Dan has over 10 years of archaeological field and laboratory research experience in the Pacific region, including Hawai‘i, Japan, and California. He is trained in Environmental Geography, and has worked on inventory survey, testing, data recovery, and monitoring projects across the state of Hawai‘i. His interests include the application of geospatial technologies such as GPS/GNSS, GIS-based research in Cultural Resources Management and long term data management strategies.
Mackenzie Latimer, B.Sc.
Mackenzie received her BSc in Biology with a concentration in forestry from the University of Victoria in 2022. Since 2018 she has been a part of multiple different natural resource management programs throughout British Columbia, Yukon territory, and O‘ahu focusing on reforestation and exploration geology. Her experience includes remote field sampling, surveying, land reclamation, and data collections. Recently she made the switch into cultural resource management to follow through with her interests in GIS and data management.
Michael C. Mlyniec, M.Sc.
Michael is an archaeologist with over 10 years of experience working all over the world. He has worked extensively on field and laboratory research in the Balkans and Central Asia. He specializes in prehistoric mining and metal production with a strong emphasis on experimental archaeology. He is trained in multiple geophysical techniques including GPR, fluxgate magnetometry, magnetic susceptibility, and the field application of pXRF and utilizes these tools to locate production areas within or peripheral to settlement sites. His research interests include the social organization of production units, resource procurement strategies, and the interactions between different craft industries on technological evolution.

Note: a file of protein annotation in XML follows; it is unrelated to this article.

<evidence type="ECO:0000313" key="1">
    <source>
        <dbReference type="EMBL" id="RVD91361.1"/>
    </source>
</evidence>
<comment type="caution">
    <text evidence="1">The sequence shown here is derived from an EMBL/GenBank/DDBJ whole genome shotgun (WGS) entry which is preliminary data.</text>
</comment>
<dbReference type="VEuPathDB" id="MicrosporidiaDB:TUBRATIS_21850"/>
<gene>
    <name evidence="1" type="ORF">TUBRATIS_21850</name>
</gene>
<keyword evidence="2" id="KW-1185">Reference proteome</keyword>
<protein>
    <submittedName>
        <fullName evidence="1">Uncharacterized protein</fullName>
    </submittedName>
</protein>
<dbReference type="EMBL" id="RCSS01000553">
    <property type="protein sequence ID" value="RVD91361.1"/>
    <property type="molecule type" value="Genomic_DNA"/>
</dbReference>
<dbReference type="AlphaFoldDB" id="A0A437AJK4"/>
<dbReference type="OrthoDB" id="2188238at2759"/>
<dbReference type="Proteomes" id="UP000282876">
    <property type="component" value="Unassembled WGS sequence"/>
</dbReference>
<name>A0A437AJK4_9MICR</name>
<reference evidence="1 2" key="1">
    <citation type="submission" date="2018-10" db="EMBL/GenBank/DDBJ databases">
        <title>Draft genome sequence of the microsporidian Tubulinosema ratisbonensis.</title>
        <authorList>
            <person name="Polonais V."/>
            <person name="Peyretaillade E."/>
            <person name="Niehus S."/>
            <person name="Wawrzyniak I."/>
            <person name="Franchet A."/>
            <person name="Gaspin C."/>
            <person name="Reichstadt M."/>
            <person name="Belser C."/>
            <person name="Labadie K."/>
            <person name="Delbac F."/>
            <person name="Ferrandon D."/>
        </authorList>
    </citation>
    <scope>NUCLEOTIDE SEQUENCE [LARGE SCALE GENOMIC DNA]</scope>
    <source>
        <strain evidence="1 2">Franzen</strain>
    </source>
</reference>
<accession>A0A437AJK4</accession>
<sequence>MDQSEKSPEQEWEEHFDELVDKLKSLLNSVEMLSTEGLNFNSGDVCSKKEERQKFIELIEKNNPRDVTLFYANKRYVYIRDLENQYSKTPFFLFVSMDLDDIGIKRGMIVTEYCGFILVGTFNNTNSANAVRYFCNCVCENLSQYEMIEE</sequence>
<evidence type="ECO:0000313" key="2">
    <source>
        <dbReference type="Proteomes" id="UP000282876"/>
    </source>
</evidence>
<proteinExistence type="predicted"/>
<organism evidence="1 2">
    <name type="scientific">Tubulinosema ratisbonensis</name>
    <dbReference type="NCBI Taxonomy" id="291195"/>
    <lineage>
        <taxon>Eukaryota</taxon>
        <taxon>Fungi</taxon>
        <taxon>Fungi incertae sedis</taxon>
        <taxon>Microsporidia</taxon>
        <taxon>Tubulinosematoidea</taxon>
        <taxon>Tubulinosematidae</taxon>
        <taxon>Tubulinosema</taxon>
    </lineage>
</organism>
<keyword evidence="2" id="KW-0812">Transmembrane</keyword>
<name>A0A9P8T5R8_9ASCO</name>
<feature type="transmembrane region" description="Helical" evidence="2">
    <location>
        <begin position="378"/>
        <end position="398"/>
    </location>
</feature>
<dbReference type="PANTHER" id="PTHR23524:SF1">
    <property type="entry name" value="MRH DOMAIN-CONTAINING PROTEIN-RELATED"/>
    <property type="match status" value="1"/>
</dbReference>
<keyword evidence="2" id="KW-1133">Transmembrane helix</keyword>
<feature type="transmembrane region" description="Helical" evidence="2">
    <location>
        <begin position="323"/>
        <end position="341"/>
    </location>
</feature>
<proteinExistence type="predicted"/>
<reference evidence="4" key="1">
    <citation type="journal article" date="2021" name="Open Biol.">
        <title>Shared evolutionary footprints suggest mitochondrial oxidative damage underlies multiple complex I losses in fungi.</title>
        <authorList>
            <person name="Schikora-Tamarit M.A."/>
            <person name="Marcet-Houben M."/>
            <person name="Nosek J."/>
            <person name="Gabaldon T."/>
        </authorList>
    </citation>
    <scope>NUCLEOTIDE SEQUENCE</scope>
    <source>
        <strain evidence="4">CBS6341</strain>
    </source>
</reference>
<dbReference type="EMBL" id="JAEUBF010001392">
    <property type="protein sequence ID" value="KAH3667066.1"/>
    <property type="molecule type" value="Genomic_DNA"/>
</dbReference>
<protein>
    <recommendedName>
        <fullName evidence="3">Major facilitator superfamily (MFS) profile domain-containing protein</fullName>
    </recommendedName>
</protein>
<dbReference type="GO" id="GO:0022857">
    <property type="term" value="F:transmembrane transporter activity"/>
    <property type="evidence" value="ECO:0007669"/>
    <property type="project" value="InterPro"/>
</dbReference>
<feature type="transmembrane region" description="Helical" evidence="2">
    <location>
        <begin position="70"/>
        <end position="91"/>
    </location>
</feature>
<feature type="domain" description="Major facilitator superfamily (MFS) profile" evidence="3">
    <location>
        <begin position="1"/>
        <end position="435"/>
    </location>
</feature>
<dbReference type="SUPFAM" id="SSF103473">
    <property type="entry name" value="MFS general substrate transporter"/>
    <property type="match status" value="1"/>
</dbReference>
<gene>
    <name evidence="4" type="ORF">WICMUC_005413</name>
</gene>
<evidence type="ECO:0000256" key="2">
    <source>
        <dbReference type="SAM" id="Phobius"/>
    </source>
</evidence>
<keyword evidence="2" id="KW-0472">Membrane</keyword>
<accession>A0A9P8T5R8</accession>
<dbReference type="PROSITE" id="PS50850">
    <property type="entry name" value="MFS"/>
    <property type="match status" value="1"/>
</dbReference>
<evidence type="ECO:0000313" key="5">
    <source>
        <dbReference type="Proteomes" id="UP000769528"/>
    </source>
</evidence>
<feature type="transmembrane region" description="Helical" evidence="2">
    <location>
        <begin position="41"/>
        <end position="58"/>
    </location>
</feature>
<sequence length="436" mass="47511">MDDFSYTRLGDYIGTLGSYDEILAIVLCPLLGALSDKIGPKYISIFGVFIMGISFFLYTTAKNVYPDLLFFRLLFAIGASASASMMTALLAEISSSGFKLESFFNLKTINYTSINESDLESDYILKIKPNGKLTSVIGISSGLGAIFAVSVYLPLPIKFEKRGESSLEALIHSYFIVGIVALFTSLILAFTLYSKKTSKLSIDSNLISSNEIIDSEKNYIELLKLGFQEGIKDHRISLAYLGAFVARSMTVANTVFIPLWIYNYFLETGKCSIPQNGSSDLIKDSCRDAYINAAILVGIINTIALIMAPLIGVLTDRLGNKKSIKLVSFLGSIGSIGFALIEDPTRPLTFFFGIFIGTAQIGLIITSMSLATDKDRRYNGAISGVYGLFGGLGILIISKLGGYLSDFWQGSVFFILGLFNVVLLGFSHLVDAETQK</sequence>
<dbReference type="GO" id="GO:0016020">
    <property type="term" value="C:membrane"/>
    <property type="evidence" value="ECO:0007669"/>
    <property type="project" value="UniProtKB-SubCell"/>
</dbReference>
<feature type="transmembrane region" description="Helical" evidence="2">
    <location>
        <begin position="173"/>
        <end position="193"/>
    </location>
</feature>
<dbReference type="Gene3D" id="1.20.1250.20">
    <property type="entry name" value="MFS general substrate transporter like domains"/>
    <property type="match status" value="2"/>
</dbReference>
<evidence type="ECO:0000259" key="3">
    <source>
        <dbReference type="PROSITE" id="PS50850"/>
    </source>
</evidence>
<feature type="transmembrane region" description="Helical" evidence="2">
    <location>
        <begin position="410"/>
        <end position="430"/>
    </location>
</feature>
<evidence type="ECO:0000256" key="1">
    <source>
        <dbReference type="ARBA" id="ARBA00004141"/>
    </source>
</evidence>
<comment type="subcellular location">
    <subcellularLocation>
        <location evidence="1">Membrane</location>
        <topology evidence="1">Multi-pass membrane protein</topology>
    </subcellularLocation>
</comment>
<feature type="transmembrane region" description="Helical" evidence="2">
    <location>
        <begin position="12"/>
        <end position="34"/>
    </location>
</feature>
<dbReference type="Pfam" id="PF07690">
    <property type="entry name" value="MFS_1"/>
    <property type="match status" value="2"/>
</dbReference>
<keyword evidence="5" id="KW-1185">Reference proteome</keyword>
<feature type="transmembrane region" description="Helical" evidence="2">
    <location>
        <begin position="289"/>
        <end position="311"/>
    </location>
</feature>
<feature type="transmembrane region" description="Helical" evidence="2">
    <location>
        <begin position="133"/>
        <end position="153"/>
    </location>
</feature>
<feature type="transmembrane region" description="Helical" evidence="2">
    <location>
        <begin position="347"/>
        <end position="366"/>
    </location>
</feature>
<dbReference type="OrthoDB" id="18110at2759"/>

Juan Antonio Montero Nicolau, M.A.
Juanan has experience in the Mediterranean and Pacific regions, where he has participated in fieldwork, laboratory work, and monitoring. As an undergrad student, he participated in archaeological projects in Iberian Late Bronze Age, Iberian, and Roman sites, and he is currently working on projects focusing on Guam. He holds a B.A. in History from Castilla-La Mancha University, as well as a Master of International Affairs and a Master of Science in Social and Solidarity Economy/Circular Economy. Although he has been employed in other fields, he has come back to the shovel, trowel, and brushes with great enthusiasm.
Gail M. Murakami, B.A.
Gail has over 35 years of experience in identification of charred and uncharred wood samples found in archaeological contexts. In a field she helped pioneer, she set up the very first Wood Identification Laboratory (WIDL) in the Pacific Basin region, which curates a reference wood collection from several Pacific island groups including the Hawaiian Islands. Her understanding of ecological associations in Hawaiian vegetation has been applied toward environmental reconstruction at Kaho‘olawe and other Pacific islands. In her capacity as the WIDL Manager and Archaeobotanist, Gail is responsible for the analysis of samples and the completion of technical reports for numerous Cultural Resource Management firms operating in Hawai‘i and Micronesia, which resulted in the identification of woods from various Pacific islands, including Guam, Sāmoa, Palau, and the Hawaiian Islands.
Matthew F. Napolitano, Ph.D.